For the book publication of the Autobiography in late October 1910, Macmillan & Co. in correspondence with Addams agreed with a proposal that the recently launched reform magazine, The American Magazine, publish six chapters “as good advertisement for the book.” Moreover, Macmillan appeared indifferent to the photographs, willing to accept any selection The American Magazine editors and Addams chose to use. In correspondence between Addams and her publishers, the costs of printing photographs, both on full-page glossy pages and on text pages never appeared to be at issue or an obstacle to publication.

The editors of The American Magazine’s decided to commission Lewis Hine for photographs on Chicago’s West Side.  Hine knew the area from his earlier time in 1900-1901 when working at the Parker School and studying at the University of Chicago. Hine the photographer in 1909 was a former school teacher and unknown to the public.  Florence Kelley, with ties to Hull-House and Hine’s mentor Frank Manny, had recently praised Hine in print for his “ingenuity” as a “young photographer.”

In spring and summer of 1910 several months prior to the hard-cover book publication by MacMillan & Co. at the end of October,  The American Magazine published the series of Hine’s commissioned photographs on schedule.  Hine’s imagery was striking with its realistic detail of neighborhood adults and children going about their daily business on the streets, entering, and inside Hull-House.

However, events now took an unforeseen turn. For the book publication in late October, Jane Addams discarded the Hine photographs.  To illustrate drawings in black-line sketches for the hard cover not to distract from the centrality of her written text and her preeminent role at Hull-House, she selected Norah Hamilton, Art Director at Hull-House. Norah, sister to Dr. Alice Hamilton living at Hull-House, had majored in Art at college.

An instructor in art workshops at Hull-House, she became an apostle for the aesthetics of beauty as an essential component in developing personal moral “character.” In an educational setting, the viewpoint was largely shared by Addams.  Norah produced fifty-one illustrations for the book publication, only four identified “from a Photograph by Lewis W. Hine.”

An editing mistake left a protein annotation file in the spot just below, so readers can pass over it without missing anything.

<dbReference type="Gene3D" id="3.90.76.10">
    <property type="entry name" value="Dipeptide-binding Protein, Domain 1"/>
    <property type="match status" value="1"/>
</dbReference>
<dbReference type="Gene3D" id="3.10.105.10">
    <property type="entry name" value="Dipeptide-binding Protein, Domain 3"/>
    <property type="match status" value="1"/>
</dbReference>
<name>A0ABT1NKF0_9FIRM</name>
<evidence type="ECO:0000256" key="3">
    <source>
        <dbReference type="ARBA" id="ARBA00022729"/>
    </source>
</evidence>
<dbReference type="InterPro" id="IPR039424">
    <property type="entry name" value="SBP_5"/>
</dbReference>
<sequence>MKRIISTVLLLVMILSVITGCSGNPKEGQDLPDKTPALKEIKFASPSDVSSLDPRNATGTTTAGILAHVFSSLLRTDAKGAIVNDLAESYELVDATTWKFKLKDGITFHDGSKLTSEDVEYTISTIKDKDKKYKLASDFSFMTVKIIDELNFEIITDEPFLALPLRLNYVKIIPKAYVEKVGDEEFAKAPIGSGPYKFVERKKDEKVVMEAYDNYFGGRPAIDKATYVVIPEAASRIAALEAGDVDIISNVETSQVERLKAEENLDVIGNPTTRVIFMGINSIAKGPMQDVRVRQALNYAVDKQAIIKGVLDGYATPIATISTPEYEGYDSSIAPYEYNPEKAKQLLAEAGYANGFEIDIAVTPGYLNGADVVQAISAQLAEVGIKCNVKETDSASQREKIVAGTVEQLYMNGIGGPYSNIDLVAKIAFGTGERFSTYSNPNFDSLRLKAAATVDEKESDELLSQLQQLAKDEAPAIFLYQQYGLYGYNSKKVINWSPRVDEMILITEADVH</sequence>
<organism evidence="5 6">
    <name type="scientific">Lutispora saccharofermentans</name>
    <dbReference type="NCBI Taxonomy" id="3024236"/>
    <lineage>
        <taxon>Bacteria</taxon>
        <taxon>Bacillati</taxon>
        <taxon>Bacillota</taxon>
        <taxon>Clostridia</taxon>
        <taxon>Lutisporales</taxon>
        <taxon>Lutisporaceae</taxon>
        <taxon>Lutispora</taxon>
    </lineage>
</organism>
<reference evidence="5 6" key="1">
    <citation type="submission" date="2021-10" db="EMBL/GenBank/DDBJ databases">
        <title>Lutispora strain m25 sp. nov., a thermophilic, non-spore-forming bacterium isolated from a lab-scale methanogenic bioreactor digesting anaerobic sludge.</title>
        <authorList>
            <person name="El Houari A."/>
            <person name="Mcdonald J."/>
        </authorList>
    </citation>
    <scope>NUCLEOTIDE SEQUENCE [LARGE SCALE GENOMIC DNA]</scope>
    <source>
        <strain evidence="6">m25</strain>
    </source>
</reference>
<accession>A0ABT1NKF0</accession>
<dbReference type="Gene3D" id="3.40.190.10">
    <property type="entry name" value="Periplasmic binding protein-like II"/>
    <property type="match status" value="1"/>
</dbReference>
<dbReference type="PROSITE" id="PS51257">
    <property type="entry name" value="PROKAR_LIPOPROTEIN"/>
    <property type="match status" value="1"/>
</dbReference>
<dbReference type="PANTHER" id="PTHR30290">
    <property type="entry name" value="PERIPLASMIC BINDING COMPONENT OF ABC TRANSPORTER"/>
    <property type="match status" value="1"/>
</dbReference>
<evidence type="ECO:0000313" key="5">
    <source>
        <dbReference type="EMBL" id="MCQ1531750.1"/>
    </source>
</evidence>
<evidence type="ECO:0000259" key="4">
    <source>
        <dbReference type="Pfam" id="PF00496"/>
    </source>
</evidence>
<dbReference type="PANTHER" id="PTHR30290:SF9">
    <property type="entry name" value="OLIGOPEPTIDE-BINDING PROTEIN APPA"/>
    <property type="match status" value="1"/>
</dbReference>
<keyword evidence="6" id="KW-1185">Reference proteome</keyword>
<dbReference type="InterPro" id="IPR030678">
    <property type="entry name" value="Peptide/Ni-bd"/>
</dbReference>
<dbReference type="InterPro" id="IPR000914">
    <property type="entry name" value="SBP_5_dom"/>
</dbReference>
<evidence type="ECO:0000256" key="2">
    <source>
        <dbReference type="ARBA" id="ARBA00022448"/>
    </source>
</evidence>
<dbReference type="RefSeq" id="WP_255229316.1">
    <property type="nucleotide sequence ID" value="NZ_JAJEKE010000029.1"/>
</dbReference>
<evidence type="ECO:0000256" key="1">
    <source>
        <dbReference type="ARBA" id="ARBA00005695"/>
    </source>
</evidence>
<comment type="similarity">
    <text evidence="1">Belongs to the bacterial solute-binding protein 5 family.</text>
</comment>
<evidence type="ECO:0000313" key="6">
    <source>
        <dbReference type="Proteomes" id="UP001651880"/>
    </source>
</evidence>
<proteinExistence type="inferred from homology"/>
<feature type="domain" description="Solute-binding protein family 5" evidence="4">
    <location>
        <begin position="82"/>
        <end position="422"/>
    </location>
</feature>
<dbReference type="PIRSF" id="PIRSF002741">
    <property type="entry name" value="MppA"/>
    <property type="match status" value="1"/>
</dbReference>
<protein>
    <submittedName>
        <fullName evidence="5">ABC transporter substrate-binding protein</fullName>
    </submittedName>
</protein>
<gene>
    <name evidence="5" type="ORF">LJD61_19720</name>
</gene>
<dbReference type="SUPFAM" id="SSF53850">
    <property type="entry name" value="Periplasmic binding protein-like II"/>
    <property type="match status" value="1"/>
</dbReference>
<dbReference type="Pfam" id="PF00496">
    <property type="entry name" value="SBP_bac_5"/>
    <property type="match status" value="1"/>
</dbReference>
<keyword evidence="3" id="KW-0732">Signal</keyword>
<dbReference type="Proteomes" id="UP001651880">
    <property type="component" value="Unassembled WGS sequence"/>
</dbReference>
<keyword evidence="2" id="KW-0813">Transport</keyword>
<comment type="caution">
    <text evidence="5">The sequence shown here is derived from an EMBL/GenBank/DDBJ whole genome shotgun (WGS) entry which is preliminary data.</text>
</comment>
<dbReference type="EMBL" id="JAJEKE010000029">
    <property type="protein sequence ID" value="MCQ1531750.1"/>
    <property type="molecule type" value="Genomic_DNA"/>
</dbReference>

Hine’s photographs were shot from perspectives of careering around the streets and alleys around Hull-House, then moving inside to picture club activities for neighborhood boys,  girls, and youth. In contrast, Hamilton’s illustrated character sketches were drawn from a cloistered vantage point within Hull-House gazing outside on the neighborhood through the window. She highlighted old-world shtetl village-like stereotypical scenes, reminiscent of Jacob Riis in New York in 1889.

The contrasts between the photographer and the illustrator were arresting. In Hamilton’s drawings, clubs for boys with a billiard table and vocational shops largely vanished.  The years following the financial Panic of 1906  until 1911-12 were “hard times” with significant unemployment, rising prices, and “stagflation.” In Hine’s photographs, the tell-tale signs of local street life visibly clung to people attempting to stay warm in their coats and scarves even inside Hull-House. His images were distinctive and memorable. Hamilton’s sketches were bland, faceless, one-dimensional, and forgettable.

A rich narrative remains to be written about Jane Addams’s critical relationship to the power of a graphic visual presentation challenging her commitment to the centrality of her written text. In a case of unintended consequences, a century later Hine’s Chicago photographs remain widely viewed and familiar while Addams’s classic text is generally limited to classroom students of the Progressive Era in American history.

Lewis Hine, forever the School Teacher with a School Camera.  bjb